In article in wiki about chess960, it is stated that:

It has been argued that two games should be played from each starting position, with players alternating as White and Black, since some initial positions may offer White a bigger advantage than in standard chess. For example, in some Chess960 starting positions White can attack an unprotected black pawn after the first move, whereas in standard chess it takes two turns for White to attack and there are no unprotected pawns

But what are these positions? Is there a comprehensive study of some of them?

  • There could potentially be many dozens of these positions. What kind of an answer are you expecting when you ask "what are these positions"? Commented Apr 23, 2014 at 21:53
  • 6
    @Wes I highly doubt that out of 960 possible positions, there would be many dozens of them. One or 2 dozens, may be. I expect to see something like this: here is a position (example). It leads to a forced N moves (because everything else give you a terrible play). After these N moves White is better by 0.7. By the way here are some other bad positions for white. And if you want - here is a study about some other positions. P.S. - I would be highly surprised if such answer will appear, because it requires a lot of search and analysis. But there is always hope inside of me. Commented Apr 23, 2014 at 22:14
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    There is a Boinc project (distributed computing that use idle time of personal computers) that aims to develop a kind of opening theory about chess 960. However, I could not find any result or any recent update about it.
    – WilQu
    Commented May 2, 2014 at 12:48
  • @WilQu your link seems to go to a camping website now
    – M.M
    Commented Aug 7, 2023 at 5:45

4 Answers 4


I asked myself the same question a year ago.

I found this interesting page: http://computerchess.org.uk/ccrl/404FRC/opening_report_by_white_score.html#table_start

With statistics for every 960 positions based on 144,300 games played by 123 engines.

Apparently the position that gives the biggest advantage to White is RKNQBBNR with a White score of 63.9%.

Note that on the previous page the standard position has a White score of 56.0%. I once read that the true White score in standard chess is 55.5% for GM games. Since these two numbers are pretty close it would seem that the statistics of the previous page are meaningful and pretty accurate.

Also, someone once told me that if we just inverted Knights and Rooks then White would have a big advantage: NRBQKBRN. But the previous page actually says that White only scores 47.4% in that position, so maybe he was wrong.

Anyway, I seriously doubt there exists a position where White has an advantage of +0.50 or more. And every single one of the 960 positions are very probably just draws with best play.

  • Cool, this is the best resource I have seen so far. I am still confused with what white score of 63.9% mean. Does this mean that out of all non drawing games white won 63.9%? Or out of all games white won 63.9%? Commented Jul 3, 2014 at 1:43
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    White score = (White's winning percentage) + (Draw percentage / 2)
    – Fate
    Commented Jul 3, 2014 at 1:52
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    @Petrosian Good response, until the last paragraph.How do you know or justify the claims made in the last paragraph? Commented Aug 27, 2017 at 23:15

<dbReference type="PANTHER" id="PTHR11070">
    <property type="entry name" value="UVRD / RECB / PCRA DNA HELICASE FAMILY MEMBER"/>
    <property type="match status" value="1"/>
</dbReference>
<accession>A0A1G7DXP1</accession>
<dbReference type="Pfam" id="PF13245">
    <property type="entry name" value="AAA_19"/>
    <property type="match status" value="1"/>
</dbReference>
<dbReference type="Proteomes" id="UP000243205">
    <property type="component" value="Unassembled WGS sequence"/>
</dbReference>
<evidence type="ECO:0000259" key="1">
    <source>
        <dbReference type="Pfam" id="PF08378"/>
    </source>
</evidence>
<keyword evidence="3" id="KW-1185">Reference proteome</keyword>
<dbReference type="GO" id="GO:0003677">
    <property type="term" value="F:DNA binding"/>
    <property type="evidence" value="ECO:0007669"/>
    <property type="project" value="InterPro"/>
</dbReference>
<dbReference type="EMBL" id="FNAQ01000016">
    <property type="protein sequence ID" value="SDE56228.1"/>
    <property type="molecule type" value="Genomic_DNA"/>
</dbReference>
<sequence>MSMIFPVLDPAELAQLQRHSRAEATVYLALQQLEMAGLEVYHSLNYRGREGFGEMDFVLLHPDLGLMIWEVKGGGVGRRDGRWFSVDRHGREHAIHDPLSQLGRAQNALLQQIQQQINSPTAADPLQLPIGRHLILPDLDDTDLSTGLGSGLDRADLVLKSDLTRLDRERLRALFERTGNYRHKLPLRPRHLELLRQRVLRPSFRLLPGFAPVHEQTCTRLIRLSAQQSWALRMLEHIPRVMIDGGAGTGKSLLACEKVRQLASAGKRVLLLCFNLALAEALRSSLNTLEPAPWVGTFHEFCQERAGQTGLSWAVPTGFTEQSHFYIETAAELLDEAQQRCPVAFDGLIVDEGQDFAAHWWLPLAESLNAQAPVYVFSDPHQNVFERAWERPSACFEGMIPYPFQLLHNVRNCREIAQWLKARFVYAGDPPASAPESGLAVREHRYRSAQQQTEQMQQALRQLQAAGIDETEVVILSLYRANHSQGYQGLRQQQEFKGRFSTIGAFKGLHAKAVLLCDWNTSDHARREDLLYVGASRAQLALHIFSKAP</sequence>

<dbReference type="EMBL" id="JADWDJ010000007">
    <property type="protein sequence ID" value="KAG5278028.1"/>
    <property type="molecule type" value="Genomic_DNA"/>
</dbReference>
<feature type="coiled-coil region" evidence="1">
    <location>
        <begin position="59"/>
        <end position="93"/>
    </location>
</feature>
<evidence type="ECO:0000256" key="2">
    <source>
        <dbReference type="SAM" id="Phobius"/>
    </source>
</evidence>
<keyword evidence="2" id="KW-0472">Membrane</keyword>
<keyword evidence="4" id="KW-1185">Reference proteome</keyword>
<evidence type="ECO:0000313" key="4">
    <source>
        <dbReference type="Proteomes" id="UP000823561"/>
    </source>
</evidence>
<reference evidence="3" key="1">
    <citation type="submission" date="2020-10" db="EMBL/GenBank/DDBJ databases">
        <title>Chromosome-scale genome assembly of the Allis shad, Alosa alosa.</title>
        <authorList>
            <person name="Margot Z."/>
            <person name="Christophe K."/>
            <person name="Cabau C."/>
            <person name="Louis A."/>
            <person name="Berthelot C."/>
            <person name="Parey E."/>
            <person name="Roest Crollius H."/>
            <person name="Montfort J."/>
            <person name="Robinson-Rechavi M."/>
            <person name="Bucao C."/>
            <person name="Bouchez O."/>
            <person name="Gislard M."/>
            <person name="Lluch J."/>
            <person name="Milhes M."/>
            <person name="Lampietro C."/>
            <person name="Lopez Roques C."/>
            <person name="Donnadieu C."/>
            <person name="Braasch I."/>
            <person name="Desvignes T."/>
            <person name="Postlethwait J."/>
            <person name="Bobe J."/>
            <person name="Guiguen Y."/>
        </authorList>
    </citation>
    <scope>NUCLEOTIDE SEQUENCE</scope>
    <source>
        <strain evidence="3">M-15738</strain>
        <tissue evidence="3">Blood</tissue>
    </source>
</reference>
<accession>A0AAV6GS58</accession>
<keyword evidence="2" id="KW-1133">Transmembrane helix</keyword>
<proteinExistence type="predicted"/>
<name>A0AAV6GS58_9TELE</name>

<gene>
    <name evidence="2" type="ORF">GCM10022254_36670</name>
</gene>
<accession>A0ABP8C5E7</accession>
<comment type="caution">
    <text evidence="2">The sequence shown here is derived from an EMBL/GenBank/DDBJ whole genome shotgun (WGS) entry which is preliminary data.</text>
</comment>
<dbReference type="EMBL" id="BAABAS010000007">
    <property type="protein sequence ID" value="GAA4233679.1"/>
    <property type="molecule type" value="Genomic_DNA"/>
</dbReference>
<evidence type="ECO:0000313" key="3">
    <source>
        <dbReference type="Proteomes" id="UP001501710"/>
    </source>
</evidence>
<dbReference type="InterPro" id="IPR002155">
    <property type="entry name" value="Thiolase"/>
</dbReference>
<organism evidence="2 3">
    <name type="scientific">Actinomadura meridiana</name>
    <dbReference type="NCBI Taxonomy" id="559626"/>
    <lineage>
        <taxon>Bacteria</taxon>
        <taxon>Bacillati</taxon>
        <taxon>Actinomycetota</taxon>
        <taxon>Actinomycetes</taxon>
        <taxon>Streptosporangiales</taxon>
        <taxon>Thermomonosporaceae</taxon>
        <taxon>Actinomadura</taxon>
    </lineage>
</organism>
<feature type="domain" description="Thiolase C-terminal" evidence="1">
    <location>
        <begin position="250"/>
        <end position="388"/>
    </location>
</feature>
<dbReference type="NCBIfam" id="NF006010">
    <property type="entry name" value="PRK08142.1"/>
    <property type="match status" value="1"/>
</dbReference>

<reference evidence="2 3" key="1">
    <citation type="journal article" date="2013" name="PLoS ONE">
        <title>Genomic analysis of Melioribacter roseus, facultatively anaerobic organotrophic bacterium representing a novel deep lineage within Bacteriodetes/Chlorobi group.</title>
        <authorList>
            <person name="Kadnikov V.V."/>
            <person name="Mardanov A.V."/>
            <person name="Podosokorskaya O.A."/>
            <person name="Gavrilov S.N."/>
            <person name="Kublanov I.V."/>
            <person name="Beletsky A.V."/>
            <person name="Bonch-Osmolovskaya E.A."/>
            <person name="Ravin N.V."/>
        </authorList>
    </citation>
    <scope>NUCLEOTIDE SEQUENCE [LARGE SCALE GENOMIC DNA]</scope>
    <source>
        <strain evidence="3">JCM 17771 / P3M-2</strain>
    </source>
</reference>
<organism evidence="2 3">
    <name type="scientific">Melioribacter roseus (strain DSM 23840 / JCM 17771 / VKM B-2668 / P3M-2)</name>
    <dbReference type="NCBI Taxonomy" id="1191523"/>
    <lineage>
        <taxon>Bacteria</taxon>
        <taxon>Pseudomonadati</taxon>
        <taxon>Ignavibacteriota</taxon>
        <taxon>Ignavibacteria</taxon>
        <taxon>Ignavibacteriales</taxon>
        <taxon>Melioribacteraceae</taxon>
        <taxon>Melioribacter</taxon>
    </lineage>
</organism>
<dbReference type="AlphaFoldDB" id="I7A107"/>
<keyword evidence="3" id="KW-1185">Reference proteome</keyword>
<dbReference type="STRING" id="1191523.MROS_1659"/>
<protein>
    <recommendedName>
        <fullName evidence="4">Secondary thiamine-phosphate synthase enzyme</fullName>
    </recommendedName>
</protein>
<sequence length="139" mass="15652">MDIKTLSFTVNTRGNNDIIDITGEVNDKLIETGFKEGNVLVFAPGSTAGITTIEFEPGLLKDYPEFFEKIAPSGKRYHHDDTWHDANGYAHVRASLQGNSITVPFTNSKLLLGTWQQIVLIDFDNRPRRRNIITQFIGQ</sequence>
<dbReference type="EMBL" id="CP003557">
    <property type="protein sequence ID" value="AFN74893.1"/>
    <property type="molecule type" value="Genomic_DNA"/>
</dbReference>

I built this analysis over more than 4.5 millions of games played in Chess960 variant: https://github.com/welyab/chess960-win-by-position-setup

The most unbalanced setup is RNBKRBQN where white has 51.44% of win, and black 44.75% of win.

At general, white has a win rate of 49.17%, and black with 47.1%. There are more information on github repository.

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    Thank you very much for work +1, but I do not think that this is a proper analysis. Basically games on lichess are very noisy and with huge amount of mistakes/blunders as the games are mostly played with bullet time control (1 min) and by low-quality gamers (~1700 rated). Just as a suggestion for future improvement, you can do the following: for each position run a strong engine to play 100 games. If you assume each game to last 100 moves and 1 sec per move, you will need ~200 days on one machine. Because of straight-forward parallelization this can be reduced significantly Commented May 15, 2020 at 6:52

This question was put to the Norwegian supercomputer Sesse in 2019, which analyzed each opening position using Stockfish 9 to a depth of 40.

Its conclusion was that there are four initial positions that give white an advantage of 0.5 or better. The maximum imbalance (worst for black) is BBNNRKRQ which has an evaluation of +0.57 in white's favor.

position eval

A side note: none of the 960 possible starting positions had an evaluation in black's favor. They're all even or favor white.

See more details in this article on chess.com.
And this report on blogspot.


While probably all 960 positions are a draw with best play, some positions give White the possibility of entering a position that forces Black to play exact, in order to not get in material disadvantage. In other words, White can make immediate threats that must be countered correctly. You can see this page for the motives you have to look out for:


These are not the only starting positions with that motive but they are prototypical.


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